Keywords: Politics, economics, Keynesianism

Title: First Principles: Five Keys To Restoring America's Prosperity

Author: John B. Taylor

Publisher: WW Norton

ISBN: 978-0393073393


John B Taylor is an economist who has successfully straddled the world of academia and policy engagement. Tipped as a potential Nobel prize-winner, Taylor also served directly in the father and son Bush administrations, as well as being a member of the Council of Economic Advisors during the Ford and Carter Administrations. This insider experience, coupled with his solid research work makes him an interesting and savvy commentator on current US economic policy. In an age of quantitative easing, multi-billion dollar bail-outs and economies that refuse to bounce back from depression, what does he have to say? The good news is that Taylor lays out an economic strategy based on simple and transparent principles that are in accordance with historical record and based on accepted theories. The bad news is that his policies are nothing like those being pursued by the Obama administration.

In this slim little book Taylor sets out to do two things. First, and most obviously, he sets out a series of five direct policy objectives to restore vigour to the languishing US economy (and by extension suggest that these policies would work in the even more sickly Euro zone). However, he also sets out to show that government policies do not emerge out of thin air, and that economic theory, and the economists who propagate them, have a key role to play in setting the agenda.

For those who think that economics needs to be obscure and mathematically complex, Taylor's little book is remarkably easy to read and understand. He supports this arguments with the judicious use of facts and figures, but by focusing on very simple economic principles he ensures that he effectively target the lay reader rather than the specialist. Like Thomas Sowell, he concentrates on basic economics without being simplistic or condescending. And like Sowell, his argument is essentially a libertarian one - there is more faith in the market mechanism than there is in the omniscience of the big state.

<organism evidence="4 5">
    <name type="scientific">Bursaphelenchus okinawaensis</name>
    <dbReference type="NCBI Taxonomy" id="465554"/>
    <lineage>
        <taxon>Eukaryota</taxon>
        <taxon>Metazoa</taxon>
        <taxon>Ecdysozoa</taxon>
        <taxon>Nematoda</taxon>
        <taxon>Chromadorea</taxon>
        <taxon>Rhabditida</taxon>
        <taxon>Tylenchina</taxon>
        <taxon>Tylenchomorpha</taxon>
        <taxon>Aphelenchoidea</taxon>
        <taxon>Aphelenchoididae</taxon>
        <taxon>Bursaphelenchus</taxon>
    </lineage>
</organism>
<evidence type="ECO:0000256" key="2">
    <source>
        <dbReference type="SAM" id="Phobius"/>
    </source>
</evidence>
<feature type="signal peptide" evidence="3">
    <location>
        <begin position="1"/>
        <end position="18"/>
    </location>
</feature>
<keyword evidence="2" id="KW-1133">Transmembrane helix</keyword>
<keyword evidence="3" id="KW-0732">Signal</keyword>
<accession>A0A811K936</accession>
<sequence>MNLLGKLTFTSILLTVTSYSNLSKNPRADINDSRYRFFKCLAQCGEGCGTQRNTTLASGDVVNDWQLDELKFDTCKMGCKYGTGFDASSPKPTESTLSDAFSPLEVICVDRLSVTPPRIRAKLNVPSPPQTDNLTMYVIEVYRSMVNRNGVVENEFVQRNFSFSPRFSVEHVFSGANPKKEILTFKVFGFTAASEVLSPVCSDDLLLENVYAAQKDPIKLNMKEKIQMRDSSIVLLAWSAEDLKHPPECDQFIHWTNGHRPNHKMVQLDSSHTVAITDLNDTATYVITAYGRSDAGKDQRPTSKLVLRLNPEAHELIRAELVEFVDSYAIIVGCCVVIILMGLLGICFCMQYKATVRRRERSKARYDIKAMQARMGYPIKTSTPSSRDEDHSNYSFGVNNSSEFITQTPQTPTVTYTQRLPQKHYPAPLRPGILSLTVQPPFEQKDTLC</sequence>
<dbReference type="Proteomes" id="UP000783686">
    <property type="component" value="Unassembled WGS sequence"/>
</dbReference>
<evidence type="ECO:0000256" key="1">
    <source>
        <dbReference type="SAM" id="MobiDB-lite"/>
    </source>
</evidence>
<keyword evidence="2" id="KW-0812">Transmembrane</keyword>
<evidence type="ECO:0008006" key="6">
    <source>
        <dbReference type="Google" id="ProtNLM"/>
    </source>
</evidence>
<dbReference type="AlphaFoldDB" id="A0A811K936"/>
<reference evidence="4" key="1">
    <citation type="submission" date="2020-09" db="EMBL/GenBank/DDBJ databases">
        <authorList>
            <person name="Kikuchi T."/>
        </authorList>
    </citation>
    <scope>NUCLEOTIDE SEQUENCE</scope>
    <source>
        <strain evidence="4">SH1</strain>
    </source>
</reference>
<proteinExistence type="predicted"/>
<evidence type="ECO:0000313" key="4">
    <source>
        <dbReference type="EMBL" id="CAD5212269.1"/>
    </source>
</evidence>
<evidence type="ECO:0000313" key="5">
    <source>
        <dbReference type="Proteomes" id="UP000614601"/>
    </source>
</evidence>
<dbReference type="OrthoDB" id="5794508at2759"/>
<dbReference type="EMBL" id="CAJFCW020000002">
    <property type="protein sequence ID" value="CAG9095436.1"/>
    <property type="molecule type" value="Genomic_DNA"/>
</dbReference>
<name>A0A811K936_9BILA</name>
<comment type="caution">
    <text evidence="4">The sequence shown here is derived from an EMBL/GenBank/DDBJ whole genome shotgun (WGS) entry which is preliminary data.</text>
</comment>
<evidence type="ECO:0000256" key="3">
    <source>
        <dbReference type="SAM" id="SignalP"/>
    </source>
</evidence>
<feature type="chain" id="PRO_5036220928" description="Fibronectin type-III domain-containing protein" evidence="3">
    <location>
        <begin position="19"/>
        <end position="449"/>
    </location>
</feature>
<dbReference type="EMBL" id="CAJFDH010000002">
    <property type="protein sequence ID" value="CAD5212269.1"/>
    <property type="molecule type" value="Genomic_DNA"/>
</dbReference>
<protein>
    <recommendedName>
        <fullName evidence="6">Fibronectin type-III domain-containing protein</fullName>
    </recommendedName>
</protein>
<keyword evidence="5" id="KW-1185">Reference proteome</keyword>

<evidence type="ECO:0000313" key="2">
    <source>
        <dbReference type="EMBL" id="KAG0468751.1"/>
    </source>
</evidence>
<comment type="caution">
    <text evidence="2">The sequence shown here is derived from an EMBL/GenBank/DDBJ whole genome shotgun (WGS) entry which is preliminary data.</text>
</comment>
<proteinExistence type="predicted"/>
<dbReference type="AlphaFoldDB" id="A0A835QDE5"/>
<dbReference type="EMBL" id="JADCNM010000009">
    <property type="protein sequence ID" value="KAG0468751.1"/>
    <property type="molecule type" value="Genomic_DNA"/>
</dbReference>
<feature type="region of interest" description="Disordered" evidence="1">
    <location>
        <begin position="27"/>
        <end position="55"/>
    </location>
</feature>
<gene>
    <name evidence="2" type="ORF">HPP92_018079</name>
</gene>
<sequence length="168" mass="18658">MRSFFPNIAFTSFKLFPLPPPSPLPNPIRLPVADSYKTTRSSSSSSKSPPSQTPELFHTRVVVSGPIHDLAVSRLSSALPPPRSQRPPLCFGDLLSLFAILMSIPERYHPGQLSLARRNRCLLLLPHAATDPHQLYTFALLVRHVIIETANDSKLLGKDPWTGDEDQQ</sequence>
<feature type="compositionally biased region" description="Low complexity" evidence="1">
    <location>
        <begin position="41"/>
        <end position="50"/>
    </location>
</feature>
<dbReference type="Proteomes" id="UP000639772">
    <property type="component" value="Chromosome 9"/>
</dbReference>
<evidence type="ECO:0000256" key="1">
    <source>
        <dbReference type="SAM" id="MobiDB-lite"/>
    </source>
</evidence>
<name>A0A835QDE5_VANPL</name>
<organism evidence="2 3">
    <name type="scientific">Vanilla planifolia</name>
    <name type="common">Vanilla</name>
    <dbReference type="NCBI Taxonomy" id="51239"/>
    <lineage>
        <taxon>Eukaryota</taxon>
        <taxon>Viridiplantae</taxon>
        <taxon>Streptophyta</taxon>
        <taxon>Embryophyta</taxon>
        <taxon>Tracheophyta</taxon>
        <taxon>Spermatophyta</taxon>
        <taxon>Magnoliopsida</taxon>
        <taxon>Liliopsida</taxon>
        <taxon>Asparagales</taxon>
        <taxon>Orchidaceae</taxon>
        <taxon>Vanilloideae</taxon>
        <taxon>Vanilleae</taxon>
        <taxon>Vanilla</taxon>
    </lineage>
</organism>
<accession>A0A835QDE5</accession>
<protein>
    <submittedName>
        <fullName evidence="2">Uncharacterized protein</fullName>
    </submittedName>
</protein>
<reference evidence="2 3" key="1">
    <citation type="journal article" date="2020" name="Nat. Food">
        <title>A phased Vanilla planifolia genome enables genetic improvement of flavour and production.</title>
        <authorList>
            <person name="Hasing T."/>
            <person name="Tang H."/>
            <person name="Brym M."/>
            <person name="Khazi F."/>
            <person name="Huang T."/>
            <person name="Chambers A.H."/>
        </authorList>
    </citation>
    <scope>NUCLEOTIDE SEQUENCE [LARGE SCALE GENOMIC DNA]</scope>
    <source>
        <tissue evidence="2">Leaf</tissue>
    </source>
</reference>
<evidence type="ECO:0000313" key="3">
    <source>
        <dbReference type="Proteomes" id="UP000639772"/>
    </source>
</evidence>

Taylor makes the point that his policy prescriptions are independent of nominal party politics. Big state Republicans are as much to blame for the state of things as Democrats - belief in economic freedom does not always follow party lines. The second chapter of the book, entitled 'Who Gets Us In and Out of These Messes' makes for particularly interesting reading. He describes the rising tide of free market economics, particularly influenced by Hayek and Friedman, being displaced in recent decades by more statist ideas, influenced by Samuelson, Krugman and others. This change in the climate of economic ideas has made itself felt in the policy sphere where the last few US administrations have taken an increasingly hands-on approach to the economy, leading ultimately to the present Obama administration's damaging policies.

In terms of specific policy prescriptions, probably the key one is to reduce the scope of government discretion by switching to more of a rules based policy. Where policy is down to government discretion you increase uncertainty (and therefore increase risk and hence reduce investment), and also increase the scope for cronyism. Crony capitalism is not capitalism, it's big business cosying up to governments to the mutual benefit of both to the cost of everyone else. In contrast to government discretion, Taylor recommends the implementation of rules based policies, which are transparent, can be factored into risk assessments and are therefore less likely to lead to cronyism.

Other areas that Taylor looks at include health care reform, ways to handle the explosion of entitlements (pensions, social security etc) and more. In all cases he recommends very specific policy interventions rather than on simplistic reliance on intentions or emotive rhetoric. He also largely keeps to interventions that are in line with reducing the role of the state and strengthening the scope of economic freedom.

At a time when Keynesianism seems to be triumphant in theory but is producing dire outcomes in practice, Taylor's book is essential reading for those looking for a real alternative to crony capitalism and it's failed policies.

Contents © London Book Review 2012. Published Jun 27 2012